Few fans of the Toronto Maple Leafs had their sights set too high for the club’s 2015-16 campaign. Sure, famed Canadian bench-boss Mike Babcock was joining the fold as head coach, but after parting ways with top players like Phil Kessel – who led the team in scoring in 2014-15 – the overall outlook for the new season remained fairly bleak.
That prediction has paid off for the most part, as Toronto currently ranks as the second-worst team in the league with only 10 wins through 30 games.
However, there has been one surprising bright spot for the club, as Leo Komarov has seemingly come out of nowhere to become one of the team’s most useful contributors.
After posting just 26 points in 62 games last season, Komarov has already racked up 18 points in 30 contests in 2015-16, including a career-high 11 goals in that span. While they aren’t the loftiest of totals, they are among the best in Toronto at the moment. Komarov’s point total is currently the third-highest on the Leafs’ roster, and he’s been the team’s leading goal-scorer thus far.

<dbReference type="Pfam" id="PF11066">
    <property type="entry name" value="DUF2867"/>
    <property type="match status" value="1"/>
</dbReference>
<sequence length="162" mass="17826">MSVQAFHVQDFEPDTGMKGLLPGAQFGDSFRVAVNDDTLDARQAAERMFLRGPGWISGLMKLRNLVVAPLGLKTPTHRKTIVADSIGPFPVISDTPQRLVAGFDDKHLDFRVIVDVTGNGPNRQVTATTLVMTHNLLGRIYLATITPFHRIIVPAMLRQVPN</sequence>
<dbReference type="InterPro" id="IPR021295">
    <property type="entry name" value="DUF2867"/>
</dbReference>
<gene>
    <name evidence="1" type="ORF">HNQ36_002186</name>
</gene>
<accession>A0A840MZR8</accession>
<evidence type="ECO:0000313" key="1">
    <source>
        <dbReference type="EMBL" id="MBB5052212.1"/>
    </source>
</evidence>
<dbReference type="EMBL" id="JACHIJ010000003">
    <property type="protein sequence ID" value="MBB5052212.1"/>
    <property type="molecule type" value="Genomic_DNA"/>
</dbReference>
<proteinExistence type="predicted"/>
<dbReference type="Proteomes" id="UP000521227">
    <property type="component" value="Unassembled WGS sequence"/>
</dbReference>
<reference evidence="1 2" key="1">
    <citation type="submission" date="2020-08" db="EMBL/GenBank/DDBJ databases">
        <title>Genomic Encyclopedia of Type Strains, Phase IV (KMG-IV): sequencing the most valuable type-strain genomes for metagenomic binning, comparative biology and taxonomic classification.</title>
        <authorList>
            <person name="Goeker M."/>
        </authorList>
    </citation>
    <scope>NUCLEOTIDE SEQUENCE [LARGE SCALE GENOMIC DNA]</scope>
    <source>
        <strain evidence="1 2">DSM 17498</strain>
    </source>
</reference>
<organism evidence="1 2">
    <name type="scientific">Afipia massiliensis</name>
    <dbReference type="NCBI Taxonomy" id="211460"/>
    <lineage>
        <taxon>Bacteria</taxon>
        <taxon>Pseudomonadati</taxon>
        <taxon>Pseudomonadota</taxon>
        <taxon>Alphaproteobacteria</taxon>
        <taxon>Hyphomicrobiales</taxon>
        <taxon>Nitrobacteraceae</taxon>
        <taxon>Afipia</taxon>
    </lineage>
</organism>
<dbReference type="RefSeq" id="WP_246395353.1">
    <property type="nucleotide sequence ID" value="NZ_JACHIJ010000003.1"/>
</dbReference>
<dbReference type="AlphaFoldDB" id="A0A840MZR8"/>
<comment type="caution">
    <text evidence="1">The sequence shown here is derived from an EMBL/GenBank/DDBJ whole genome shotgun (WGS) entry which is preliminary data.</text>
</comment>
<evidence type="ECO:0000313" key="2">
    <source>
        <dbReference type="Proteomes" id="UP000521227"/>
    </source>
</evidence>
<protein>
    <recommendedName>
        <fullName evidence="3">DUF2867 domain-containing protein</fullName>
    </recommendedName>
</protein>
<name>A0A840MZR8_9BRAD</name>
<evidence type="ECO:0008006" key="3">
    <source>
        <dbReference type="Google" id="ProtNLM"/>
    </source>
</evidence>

But the Estonian native has been pacing the Leafs in ways other than simply finding the twine. He’s also been one of Toronto’s top possession drivers, currently ranking second among all regular Leafs skaters with a Corsi For percentage of 55.2, and ranking among Toronto’s top five forwards in both total shot attempts (89) and the percentage of attempts that have made it to the net (61.8 percent).
His work on the defensive side of the puck has drawn praise as well, most notably through Komarov bringing a consistent hard-nosed edge. The 28-year-old has made life tough for opposing teams by landing a team-leading 137 hits, while also holding the second-highest number of takeaways (20) and ranking among the top five Leafs forwards in even-strength Goals-Against per 60 minutes.
It’s been a superb first quarter for Komarov’s 2015-16 effort, and it seems the club’s coaching change may be at the core of this improvement.
The most intriguing aspect of Komarov’s 2015-16 ascension has been his usage under the Leafs’ new bench-boss. After averaging just 14:42 minutes of ice-time last season under former head coaches Randy Carlyle and Peter Horachek, Komarov is now averaging around 17 minutes per game – and even saw that total jump as high as 21:15 in Toronto’s recent tilt against New Jersey.